Burr is the senior senator from North Carolina and is a Republican. He has served since Jan 4, 2005. Burr is next up for reelection in 2022 and serves until Jan 3, 2023.
He was previously the representative for North Carolina’s 5th congressional district as a Republican from 1995 to 2004.
Alleged misconduct & resolution
In March 2020, Sen. Burr was accused of covid19 stock profiteering by selling stocks based on information learned in non-public briefings. On March 20, Sen. Burr asked the Senate Select Committee on Ethics to open an investigation into his actions. There is no indication that the Committee has acted on his request. On March 30, news reports indicated that the Federal Bureau of Investigations (FBI) and the Securities & Exchange Commission (SEC) were investigating Sen. Burr. On May 14, Sen. Burr stepped down as chair of the Senate Intelligence Committee after it was reported that the FBI had seized his mobile phone.
|Mar. 17, 2020||Sen. Burr asked the Senate Select Committee on Ethics to open an investigation into his actions.|
|Mar. 30, 2020||Federal Bureau of Investigations (FBI) and the Securities & Exchange Commission (SEC) began an investigation|
|May. 13, 2020||The FBI seized Sen. Burr's mobile phone.|
|May. 14, 2020||Sen. Burr stepped down as chair of the Senate Intelligence Committee.|
Read our 2019 Report Card for Burr.
Burr is shown as a purple triangle ▲ in our ideology-leadership chart below. Each dot is a member of the Senate positioned according to our ideology score (left to right) and our leadership score (leaders are toward the top).
The chart is based on the bills Burr has sponsored and cosponsored from Jan 6, 2015 to Oct 26, 2020. See full analysis methodology.
Ratings from Advocacy Organizations
Richard Burr sits on the following committees:
Burr was the primary sponsor of 25 bills that were enacted. The most recent include:
- S. 1379: Pandemic and All-Hazards Preparedness and Advancing Innovation Act of 2019
- S. 1589: Damon Paul Nelson and Matthew Young Pollard Intelligence Authorization Act for Fiscal Years 2018, 2019, and 2020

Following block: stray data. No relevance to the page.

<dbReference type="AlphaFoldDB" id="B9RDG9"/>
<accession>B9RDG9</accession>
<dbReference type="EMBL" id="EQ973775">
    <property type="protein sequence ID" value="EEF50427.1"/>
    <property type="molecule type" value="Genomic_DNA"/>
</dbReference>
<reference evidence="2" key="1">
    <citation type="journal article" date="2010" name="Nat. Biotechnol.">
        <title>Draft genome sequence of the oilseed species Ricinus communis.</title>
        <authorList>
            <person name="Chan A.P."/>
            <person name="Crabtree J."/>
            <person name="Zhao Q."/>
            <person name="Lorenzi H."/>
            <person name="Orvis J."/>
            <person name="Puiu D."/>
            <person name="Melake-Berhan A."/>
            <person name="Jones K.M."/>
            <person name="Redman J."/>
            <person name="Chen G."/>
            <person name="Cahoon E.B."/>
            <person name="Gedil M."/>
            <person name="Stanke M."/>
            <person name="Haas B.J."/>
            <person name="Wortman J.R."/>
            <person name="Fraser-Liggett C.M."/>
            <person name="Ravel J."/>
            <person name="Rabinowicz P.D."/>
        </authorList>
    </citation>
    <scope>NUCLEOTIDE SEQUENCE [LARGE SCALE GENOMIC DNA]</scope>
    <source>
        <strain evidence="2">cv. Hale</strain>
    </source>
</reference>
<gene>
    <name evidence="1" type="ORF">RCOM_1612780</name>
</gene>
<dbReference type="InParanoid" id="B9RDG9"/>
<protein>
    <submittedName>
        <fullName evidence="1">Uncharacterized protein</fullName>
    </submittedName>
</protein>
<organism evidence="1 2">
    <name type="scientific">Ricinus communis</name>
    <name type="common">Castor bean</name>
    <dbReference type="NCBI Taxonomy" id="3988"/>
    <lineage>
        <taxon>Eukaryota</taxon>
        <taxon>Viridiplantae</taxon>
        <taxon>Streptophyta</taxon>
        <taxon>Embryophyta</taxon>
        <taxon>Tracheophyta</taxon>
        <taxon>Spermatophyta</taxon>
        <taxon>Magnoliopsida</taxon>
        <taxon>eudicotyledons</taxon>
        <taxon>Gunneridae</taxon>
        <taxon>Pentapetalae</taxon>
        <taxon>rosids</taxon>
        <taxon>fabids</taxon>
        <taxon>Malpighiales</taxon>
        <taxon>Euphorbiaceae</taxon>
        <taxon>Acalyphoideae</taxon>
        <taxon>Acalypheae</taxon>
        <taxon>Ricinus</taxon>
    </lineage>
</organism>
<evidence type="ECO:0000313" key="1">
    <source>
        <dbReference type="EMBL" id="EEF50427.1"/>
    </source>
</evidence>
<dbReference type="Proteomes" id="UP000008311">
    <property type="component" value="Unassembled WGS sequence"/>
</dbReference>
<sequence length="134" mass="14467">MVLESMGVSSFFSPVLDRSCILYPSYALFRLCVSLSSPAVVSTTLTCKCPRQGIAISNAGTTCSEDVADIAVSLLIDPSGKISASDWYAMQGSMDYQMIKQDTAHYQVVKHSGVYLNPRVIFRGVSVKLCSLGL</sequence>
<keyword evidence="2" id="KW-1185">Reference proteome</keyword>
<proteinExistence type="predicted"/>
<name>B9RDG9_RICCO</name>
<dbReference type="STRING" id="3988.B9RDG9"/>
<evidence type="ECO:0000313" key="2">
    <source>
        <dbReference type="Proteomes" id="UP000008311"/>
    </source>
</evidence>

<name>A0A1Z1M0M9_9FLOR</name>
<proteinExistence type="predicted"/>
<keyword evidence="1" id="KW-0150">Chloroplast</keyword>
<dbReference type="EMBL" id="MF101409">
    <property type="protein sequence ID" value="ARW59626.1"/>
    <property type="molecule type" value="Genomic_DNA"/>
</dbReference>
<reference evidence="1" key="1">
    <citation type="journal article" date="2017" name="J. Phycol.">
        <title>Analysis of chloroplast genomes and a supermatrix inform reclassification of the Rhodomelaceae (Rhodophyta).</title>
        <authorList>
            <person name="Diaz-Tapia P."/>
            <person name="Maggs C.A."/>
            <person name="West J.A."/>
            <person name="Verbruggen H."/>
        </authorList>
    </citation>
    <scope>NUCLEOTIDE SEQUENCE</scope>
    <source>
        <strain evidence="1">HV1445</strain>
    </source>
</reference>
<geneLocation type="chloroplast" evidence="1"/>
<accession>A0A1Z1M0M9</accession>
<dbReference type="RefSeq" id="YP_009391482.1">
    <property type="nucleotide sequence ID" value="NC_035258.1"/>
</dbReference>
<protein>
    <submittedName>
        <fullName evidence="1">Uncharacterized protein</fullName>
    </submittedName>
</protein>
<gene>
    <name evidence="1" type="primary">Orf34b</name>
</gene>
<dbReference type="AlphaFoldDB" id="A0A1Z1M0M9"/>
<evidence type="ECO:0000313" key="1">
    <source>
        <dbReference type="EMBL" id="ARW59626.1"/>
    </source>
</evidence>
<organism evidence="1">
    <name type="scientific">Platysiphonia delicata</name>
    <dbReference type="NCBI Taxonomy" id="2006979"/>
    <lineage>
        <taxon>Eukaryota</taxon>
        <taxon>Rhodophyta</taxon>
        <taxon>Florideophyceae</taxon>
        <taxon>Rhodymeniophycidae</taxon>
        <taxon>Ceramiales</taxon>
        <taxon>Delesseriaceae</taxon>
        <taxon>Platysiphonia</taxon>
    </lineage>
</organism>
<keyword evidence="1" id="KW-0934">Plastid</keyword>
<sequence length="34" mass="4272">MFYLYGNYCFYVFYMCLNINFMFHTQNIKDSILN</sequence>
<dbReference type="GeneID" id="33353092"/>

- S. 245: Damon Paul Nelson and Matthew Young Pollard Intelligence Authorization Act for Fiscal Years 2018 and 2019
- S. 723 (115th): A bill to extend the deadline for commencement of construction of a hydroelectric project.
- S. 133 (115th): Intelligence Authorization Act for Fiscal Year 2017
- S. 2854 (114th): Emmett Till Unsolved Civil Rights Crimes Reauthorization Act of 2016
- S. 3055 (114th): Department of Veterans Affairs Dental Insurance Reauthorization Act of 2016
Does 25 not sound like a lot? Very few bills are ever enacted — most legislators sponsor only a handful that are signed into law. But there are other legislative activities that we don’t track that are also important, including offering amendments, committee work and oversight of the other branches, and constituent services.
We consider a bill enacted if one of the following is true: a) it is enacted itself, b) it has a companion bill in the other chamber (as identified by Congress) which was enacted, or c) if at least about half of its provisions were incorporated into bills that were enacted (as determined by an automated text analysis, applicable beginning with bills in the 110th Congress).
Burr sponsors bills primarily in these issue areas:
Armed Forces and National Security (35%) Taxation (18%) Transportation and Public Works (10%) Government Operations and Politics (8%) Public Lands and Natural Resources (8%) International Affairs (8%) Education (6%) Health (6%)
Some of Burr’s most recently sponsored bills include...
- S. 4762: A bill to designate the airport traffic control tower located at Piedmont Triad ...
- S. 4742: CLINICAL TREATMENT Act
- S. 4593: Emmett Till and Mamie Till-Mobley Congressional Gold Medal Act of 2020
- S. 4356: Blue Ridge National Heritage Area Reauthorization Act of 2020
- S. 4109: CRITICAL Act
- S. 3675: Intelligence Community Workforce Agility Protection Act of 2020
- S. 3404: VALID Act of 2020
From Jan 2005 to Oct 2020, Burr missed 201 of 4,894 roll call votes, which is 4.1%. This is worse than the median of 1.9% among the lifetime records of senators currently serving. The chart below reports missed votes over time.
We don’t track why legislators miss votes, but it’s often due to medical absenses and major life events.
|Time Period||Votes Eligible||Missed Votes||Percent||Percentile|
The information on this page is originally sourced from a variety of materials, including: